antibiotics awareness

Summer Nakaishi
May 14, 2024

Bacteria are everywhere – some are harmless and some are helpful, but some bad bacteria can cause infections and harm our bodies. And that’s when antibiotics often step in. Antibiotics are medications used to kill bacterial infections within the body, making it difficult for bacteria to grow and multiply.

Many of us have been there – a bout of prolonged sickness has us feeling so ill we call our doctor for an antibiotics prescription in hopes that the medication will offer quick relief. However, antibiotics won’t treat illnesses caused by viral infections like a cold or the flu, and side effects from taking antibiotics like diarrhea, nausea, rash, dizziness, and yeast infections can sometimes make you feel worse.

On the other hand, antibiotics can save lives when used appropriately. When used incorrectly, antibiotics can cause more harm than good.

“There’s good bacteria that help protect your body from invasion of other bacteria,” says Lucie Tam, a registered nurse and HMSA clinical coordinator. “If you keep taking antibiotics, you’re going to kill your good bacteria along with the bad.”

So how do you know when antibiotics are needed? Before rushing to ask for an antibiotics prescription, consider these appropriate and inappropriate uses of antibiotics from the CDC:


Appropriate antibiotic use
Ask your health care provider about the best way to feel better while your body fights the infection. Your doctor can determine whether you need antibiotics versus over-the-counter drugs. Your local pharmacist can help recommend over-the-counter remedies.

If your doctor decides antibiotics are the best treatment for your illness, take them exactly as prescribed. Antibiotics are often prescribed for bacterial infections such as strep throat, whooping cough, and a urinary tract infection. But not all bacterial infections need antibiotics. Some common bacterial infections like sinus infections and ear infections may not always require antibiotics.

Use antibiotics to treat serious, life-threatening conditions like pneumonia and sepsis, which are your body’s extreme responses to an infection caused by bacteria. 

Antibiotics are effective for those with weaker immune systems who are at high risk for developing serious infections, such as patients undergoing surgery, end-stage kidney disease, or patients receiving cancer therapy.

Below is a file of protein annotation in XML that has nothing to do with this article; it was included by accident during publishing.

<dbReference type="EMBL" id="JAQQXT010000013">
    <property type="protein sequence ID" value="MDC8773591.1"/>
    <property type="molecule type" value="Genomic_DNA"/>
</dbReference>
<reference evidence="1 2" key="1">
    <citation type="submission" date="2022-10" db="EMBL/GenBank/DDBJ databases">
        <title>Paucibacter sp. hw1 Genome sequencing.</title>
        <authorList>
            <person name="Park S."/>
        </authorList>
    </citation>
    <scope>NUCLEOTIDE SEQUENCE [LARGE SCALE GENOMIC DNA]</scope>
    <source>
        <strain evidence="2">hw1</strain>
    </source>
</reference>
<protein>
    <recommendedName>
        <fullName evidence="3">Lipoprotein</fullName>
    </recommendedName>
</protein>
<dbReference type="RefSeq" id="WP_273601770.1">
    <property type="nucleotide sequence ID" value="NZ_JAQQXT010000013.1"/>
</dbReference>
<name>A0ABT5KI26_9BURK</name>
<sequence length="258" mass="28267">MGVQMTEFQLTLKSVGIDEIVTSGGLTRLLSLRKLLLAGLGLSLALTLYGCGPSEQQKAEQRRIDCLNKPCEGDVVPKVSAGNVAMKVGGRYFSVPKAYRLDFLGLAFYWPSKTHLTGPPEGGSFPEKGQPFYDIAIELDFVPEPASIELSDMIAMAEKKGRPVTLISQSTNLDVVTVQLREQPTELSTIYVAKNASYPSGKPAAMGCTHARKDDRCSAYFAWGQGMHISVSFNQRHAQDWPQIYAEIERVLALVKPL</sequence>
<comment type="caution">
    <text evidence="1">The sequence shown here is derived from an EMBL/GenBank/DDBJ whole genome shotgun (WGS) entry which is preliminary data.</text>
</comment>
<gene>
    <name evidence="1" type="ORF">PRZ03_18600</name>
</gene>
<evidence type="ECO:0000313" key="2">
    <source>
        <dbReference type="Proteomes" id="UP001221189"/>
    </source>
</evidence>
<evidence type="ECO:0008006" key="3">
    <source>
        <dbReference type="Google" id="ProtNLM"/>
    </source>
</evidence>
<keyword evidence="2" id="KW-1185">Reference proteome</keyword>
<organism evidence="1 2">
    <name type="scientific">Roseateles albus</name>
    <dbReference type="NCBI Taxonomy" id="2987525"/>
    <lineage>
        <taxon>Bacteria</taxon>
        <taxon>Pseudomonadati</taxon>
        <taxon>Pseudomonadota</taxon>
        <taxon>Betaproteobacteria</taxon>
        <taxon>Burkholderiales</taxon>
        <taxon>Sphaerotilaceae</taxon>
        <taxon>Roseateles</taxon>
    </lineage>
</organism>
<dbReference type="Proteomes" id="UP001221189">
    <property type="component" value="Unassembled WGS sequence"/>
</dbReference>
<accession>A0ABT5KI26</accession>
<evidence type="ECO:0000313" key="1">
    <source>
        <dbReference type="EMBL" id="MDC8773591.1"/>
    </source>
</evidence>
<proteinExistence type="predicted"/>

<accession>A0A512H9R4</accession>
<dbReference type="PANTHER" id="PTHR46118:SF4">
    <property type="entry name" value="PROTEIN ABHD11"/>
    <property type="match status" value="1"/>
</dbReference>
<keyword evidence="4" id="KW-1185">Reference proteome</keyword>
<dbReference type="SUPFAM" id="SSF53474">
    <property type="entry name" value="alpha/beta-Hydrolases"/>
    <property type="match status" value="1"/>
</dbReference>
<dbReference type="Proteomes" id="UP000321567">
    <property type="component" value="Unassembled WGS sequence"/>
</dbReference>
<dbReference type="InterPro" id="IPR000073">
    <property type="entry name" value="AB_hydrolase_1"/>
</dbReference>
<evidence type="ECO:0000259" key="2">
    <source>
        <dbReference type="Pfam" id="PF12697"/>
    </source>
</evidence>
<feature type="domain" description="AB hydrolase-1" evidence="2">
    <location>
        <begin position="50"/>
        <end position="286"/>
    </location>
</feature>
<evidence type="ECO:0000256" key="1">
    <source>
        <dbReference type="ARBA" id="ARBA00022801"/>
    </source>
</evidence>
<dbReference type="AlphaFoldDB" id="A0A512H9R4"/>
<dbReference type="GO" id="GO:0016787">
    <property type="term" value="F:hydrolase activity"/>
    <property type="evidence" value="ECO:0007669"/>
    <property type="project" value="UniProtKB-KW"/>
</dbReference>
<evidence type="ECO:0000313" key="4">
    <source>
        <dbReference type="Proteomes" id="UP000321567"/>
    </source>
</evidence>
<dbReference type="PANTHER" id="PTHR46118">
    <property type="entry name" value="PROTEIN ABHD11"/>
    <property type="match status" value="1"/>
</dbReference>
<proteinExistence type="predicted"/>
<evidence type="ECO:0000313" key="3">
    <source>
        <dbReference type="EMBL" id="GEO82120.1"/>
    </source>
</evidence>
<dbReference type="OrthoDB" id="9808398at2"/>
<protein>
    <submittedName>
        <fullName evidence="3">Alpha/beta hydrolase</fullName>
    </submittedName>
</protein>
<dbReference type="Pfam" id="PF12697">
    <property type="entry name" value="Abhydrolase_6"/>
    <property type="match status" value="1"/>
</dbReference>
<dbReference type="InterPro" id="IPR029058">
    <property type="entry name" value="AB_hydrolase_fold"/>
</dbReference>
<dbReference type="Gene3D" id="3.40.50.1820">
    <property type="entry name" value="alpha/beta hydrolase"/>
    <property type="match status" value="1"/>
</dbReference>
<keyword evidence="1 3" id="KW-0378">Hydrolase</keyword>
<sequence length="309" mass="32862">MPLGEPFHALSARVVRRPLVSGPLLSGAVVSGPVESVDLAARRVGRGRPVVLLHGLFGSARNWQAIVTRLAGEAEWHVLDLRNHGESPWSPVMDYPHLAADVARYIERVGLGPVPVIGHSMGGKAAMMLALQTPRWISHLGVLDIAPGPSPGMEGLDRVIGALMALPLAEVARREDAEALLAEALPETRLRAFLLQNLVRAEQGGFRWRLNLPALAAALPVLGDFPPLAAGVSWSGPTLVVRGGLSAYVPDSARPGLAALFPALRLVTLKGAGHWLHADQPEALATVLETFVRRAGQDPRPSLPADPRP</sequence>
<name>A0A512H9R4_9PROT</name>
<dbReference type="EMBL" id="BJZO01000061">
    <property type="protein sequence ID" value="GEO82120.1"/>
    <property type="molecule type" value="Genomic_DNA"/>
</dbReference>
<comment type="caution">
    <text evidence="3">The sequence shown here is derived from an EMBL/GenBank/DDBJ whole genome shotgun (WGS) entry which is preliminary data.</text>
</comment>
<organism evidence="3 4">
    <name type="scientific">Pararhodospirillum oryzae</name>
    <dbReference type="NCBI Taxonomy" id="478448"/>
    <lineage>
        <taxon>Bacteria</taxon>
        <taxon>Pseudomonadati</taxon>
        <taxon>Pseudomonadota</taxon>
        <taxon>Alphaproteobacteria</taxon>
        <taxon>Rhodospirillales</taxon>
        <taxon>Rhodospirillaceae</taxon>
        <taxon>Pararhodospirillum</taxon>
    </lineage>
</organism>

Talk to a health care professional if you develop any side effects, especially if you experience severe diarrhea, trouble swallowing, or allergic reactions, which should be treated immediately.


Inappropriate antibiotics use
Antibiotics shouldn’t be taken for viral infections – the medication won’t work against infections like a cold, the flu, and COVID-19. According to a study published in the National Library of Medicine, antibiotic treatment is not necessary in healthy young adults with common colds.

Don’t share your antibiotics prescription with anyone or take a prescription meant for someone else.

Don’t save antibiotics for later use. Talk to your doctor about disposing of leftover medication properly.

Antibiotics resistance
Antibiotics overuse can lead to antibiotic resistance, which is when germs and fungi evolve to defeat the drugs and the bad germs continue to grow.

Tam says if you overuse antibiotics, especially if they’re not used properly, your body becomes resistant to bacteria, which can evolve into a superbug.

“Think of bacteria like a cockroach, those big cockroaches that we get in our homes,” says Tam. “And imagine the bug spray can (antibiotics) says to kill cockroaches, you need to spray the roach with all its contents. If you don’t take your whole course of antibiotics – meaning the whole can to kill the bug – it can actually make the bacteria stronger.”

If you spray the bug with only a few sprays from the can, the roach will keep coming back. It’s the same with antibiotics. If you take a few doses, start feeling better, and stop taking the medication, the bacteria are not completely killed. Then, the bacteria evolve and become stronger because they can now resist the antibiotic that almost killed it, but didn't. Now, stronger antibiotics may be needed to vanquish the bad bacteria.


Each year more than 28% of antibiotics are prescribed unnecessarily. According to the Centers for Disease Control and Prevention, more than 2.8 million antibiotic-resistant infections occur in the U.S. every year and more than 35,000 people die as a result. The CDC believes that understanding proper antibiotic use is a national priority.


What can we do?
Tam says sometimes it takes time to feel better. We can support our immune system by taking over-the-counter treatments, staying hydrated, eating a healthy diet, and getting plenty of rest.

“Most bacterial infections, if you’re healthy, can get better without antibiotics over time,” says Tam. “Think of an infection like a cut on your hand – it can take time for a cut to heal with proper care.”

Tam says if you have underlying health conditions or aren’t feeling better within a week, consult with your primary care doctor to see what’s the best way to treat your illness.

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